And I think we see that in our own lives. There is a kind of “selfishness” that we are born with. This leads us to want things and to pursue things that are not always the right things for us.
Then there is the sad reality of sin. Sin separates us — from God and from the people in our lives.
For as we know, God is our Father and does not leave us alone. Ever! Even when we turn our back on him, even when we choose to follow our own path and not the one he has given to us. God goes out to look for us, calling us, trying to bring us back.
This is why he sends Jesus into the world— to show us the way back home, the way back to him. That’s what we see in our Gospel reading today.
Jesus tells us that Satan’s work is to divide and to scatter —to create divisions between us and God and to create divisions among ourselves.
Jesus tells us today, “A house divided against itself, that house will not be able to stand.” This is true on many levels.
We see political divisions in our country, and also divisions even in the Church. And we also see divisions in our families and inside ourselves.
Sin is always the source of all these divisions— selfishness and wanting everything to go “my way.” And the source of unity is always the Holy Spirit and the plan of God.
Instead of thinking about ourselves, we need to think of God and then others. First God and then others and finally ourselves.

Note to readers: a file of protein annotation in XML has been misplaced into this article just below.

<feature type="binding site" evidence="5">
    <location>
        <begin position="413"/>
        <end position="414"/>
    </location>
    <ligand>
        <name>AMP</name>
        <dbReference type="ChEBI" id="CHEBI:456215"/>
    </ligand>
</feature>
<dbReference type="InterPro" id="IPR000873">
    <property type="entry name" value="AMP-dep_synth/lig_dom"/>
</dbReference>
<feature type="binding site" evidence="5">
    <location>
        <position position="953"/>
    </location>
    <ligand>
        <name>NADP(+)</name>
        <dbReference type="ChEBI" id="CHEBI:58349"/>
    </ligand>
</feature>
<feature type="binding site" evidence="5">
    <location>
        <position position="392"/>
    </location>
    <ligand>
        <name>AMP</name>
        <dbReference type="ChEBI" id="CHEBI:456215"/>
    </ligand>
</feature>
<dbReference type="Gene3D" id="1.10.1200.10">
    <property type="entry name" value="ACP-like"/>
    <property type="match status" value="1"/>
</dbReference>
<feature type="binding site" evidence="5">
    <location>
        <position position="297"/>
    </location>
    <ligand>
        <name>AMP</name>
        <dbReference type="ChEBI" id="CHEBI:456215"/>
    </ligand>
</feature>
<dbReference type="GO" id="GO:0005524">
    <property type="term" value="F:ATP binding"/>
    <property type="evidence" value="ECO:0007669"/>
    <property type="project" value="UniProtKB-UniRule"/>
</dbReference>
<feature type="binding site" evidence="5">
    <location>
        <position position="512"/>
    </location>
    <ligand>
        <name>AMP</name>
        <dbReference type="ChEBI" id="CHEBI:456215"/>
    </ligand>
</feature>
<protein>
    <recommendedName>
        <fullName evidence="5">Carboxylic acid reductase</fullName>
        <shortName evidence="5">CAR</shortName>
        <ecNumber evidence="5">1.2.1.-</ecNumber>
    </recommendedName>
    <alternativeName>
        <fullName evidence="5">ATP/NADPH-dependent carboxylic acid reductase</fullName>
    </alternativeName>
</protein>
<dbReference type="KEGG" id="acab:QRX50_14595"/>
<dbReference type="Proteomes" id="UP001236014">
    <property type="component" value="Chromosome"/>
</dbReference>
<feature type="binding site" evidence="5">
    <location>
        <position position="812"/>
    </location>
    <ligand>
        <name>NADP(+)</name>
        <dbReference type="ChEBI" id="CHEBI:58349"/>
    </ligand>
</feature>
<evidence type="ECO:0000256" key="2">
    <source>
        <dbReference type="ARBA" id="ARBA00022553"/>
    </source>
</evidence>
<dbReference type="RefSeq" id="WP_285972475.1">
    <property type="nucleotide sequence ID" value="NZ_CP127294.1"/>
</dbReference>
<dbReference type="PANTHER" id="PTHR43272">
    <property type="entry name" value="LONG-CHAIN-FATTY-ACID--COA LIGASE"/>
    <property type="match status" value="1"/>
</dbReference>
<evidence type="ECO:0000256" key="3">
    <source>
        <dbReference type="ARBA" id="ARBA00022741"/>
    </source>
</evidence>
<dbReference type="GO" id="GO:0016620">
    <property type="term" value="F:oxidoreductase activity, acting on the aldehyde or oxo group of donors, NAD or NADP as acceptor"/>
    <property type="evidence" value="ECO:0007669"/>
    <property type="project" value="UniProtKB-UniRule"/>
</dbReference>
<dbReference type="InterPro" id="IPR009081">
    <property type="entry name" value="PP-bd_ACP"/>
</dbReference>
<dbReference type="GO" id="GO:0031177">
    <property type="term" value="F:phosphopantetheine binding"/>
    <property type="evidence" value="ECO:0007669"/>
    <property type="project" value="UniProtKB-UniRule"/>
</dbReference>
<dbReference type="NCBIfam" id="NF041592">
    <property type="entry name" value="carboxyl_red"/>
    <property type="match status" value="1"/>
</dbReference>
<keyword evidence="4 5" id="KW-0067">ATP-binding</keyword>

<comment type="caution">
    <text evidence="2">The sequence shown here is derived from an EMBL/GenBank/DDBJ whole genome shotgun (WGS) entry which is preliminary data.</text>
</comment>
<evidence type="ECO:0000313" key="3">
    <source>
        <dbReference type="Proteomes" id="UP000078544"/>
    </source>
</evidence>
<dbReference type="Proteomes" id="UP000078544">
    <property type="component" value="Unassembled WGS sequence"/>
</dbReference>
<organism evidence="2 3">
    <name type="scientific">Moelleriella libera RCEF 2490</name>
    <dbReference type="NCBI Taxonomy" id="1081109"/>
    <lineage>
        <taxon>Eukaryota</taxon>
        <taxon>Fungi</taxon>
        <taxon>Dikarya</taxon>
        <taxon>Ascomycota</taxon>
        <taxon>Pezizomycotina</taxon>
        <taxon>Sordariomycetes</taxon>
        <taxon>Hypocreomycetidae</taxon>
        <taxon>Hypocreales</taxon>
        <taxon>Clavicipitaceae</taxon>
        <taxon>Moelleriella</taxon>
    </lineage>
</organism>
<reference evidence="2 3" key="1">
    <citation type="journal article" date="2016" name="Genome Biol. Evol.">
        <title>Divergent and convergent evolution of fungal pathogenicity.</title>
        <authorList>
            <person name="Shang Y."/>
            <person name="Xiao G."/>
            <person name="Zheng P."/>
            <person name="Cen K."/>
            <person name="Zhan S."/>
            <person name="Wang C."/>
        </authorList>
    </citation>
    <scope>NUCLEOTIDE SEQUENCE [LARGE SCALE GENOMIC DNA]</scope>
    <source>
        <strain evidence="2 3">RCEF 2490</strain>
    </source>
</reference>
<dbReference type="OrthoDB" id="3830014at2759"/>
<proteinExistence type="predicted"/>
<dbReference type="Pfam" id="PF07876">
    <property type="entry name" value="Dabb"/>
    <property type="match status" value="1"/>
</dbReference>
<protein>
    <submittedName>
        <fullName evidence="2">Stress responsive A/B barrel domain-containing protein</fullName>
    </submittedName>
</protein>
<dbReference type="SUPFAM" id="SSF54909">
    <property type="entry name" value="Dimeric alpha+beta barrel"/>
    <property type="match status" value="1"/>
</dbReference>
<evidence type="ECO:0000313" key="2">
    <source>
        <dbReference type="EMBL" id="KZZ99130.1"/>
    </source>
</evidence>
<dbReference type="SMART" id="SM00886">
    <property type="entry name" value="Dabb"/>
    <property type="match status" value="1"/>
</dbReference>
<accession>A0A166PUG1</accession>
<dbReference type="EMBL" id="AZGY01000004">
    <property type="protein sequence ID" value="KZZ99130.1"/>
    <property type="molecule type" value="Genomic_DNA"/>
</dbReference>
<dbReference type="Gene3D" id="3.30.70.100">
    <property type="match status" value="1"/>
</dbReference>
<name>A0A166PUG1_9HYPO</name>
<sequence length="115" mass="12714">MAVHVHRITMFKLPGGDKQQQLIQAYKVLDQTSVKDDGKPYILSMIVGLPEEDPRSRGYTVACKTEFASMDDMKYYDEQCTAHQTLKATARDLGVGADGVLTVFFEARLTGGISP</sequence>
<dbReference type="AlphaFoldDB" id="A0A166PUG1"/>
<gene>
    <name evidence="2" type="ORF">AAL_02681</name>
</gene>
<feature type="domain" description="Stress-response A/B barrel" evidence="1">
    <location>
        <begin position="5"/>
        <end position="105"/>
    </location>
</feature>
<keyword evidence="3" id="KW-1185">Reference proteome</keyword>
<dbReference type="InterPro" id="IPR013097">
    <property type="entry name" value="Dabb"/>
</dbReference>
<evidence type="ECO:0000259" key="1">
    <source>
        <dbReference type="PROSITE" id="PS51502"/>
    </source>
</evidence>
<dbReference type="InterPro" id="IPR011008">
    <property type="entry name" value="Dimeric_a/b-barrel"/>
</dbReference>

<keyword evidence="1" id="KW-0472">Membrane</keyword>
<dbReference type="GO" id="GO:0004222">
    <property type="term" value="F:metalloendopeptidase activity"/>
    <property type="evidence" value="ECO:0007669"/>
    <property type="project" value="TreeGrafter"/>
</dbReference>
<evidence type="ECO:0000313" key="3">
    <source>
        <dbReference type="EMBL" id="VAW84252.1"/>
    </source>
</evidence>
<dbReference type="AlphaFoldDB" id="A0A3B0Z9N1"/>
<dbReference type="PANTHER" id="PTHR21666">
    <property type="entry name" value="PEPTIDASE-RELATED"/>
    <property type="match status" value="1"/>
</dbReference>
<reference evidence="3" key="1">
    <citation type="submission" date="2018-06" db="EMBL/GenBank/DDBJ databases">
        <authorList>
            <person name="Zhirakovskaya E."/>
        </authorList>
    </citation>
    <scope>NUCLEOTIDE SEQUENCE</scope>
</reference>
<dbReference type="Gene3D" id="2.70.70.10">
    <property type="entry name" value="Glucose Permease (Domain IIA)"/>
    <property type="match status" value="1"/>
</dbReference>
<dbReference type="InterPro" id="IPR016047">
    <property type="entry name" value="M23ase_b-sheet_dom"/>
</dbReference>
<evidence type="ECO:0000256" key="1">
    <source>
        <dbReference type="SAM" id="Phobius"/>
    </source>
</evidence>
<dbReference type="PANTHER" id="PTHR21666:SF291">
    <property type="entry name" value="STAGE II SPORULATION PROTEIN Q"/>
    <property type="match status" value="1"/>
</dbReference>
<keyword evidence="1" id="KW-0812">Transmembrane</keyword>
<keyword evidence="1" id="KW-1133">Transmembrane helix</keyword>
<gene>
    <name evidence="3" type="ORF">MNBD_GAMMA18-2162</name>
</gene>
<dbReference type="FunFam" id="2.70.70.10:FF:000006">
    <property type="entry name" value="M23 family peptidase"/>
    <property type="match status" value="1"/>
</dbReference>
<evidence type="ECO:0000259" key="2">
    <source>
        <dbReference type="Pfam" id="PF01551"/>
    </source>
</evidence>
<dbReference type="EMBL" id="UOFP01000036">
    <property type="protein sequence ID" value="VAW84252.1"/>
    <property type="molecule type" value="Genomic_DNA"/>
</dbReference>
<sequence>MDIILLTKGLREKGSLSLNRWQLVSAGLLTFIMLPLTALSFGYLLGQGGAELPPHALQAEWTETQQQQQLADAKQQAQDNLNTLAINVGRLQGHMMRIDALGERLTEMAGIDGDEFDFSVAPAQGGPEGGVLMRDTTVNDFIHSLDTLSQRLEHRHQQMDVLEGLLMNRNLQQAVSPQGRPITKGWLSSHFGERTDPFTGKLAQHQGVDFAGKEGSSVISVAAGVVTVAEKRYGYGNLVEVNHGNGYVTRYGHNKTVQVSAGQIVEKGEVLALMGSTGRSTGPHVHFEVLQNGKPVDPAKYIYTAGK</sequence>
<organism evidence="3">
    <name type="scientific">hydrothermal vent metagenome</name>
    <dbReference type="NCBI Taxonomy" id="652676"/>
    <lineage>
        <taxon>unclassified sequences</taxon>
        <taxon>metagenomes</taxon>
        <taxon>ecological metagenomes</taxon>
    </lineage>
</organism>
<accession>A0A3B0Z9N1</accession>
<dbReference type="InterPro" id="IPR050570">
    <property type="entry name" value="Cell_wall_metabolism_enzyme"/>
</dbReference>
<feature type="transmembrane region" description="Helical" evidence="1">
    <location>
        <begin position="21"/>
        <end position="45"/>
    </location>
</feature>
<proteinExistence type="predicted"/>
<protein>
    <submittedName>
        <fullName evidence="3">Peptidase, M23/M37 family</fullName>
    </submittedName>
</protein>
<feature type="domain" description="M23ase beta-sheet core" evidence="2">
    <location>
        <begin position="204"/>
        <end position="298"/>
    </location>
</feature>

And in the Gospel today, Jesus gives us this beautiful picture of the Church, the new family of God.
“Who are my mother and my brothers?”
And looking around at those seated in the circle he said,
“Here are my mother and my brothers.
For whoever does the will of God
is my brother and sister and mother.”
So my dear brothers and sisters, this is God’s purpose in the drama of history. This is what he wants for the story of our lives.
Those who are gathered around Jesus, those who seek to do God’s will and not our own will. We are the family of God. We are God’s children.
And God’s plan for the human person and for humanity is still in effect. God the Father is still calling to his children — everywhere in the world today.
And this is our responsibility, my brothers and sisters.
First to enjoy and understand that doing God’s will is the best option that we have. We are all looking for happiness. How are we going to get there — have that happiness that we are looking for?
Yes. Doing God’s will.
And it’s also our responsibility to share with others this beautiful plan of God’s for creation and the human person.
So God wants us to be a part of his plan. We have a role to play in our ordinary lives. We need to stay close to Jesus and bring others to him.
So this week, let us try to be more attentive to God’s call. And try to know and do the will of God in every moment. Have that holy pride of being members of the family of God — sons and daughters of God. Knowing that God is our loving father who is there with us always and for everything.
And let us ask the Blessed Virgin Mary, the Mother of the Church, to help us to trust in God’s plan for our lives and to follow it.
1. Readings: Gen 3:9-15; Ps. 130:1-8; 2 Cor. 4:13-5:1; Mark 3:20-35.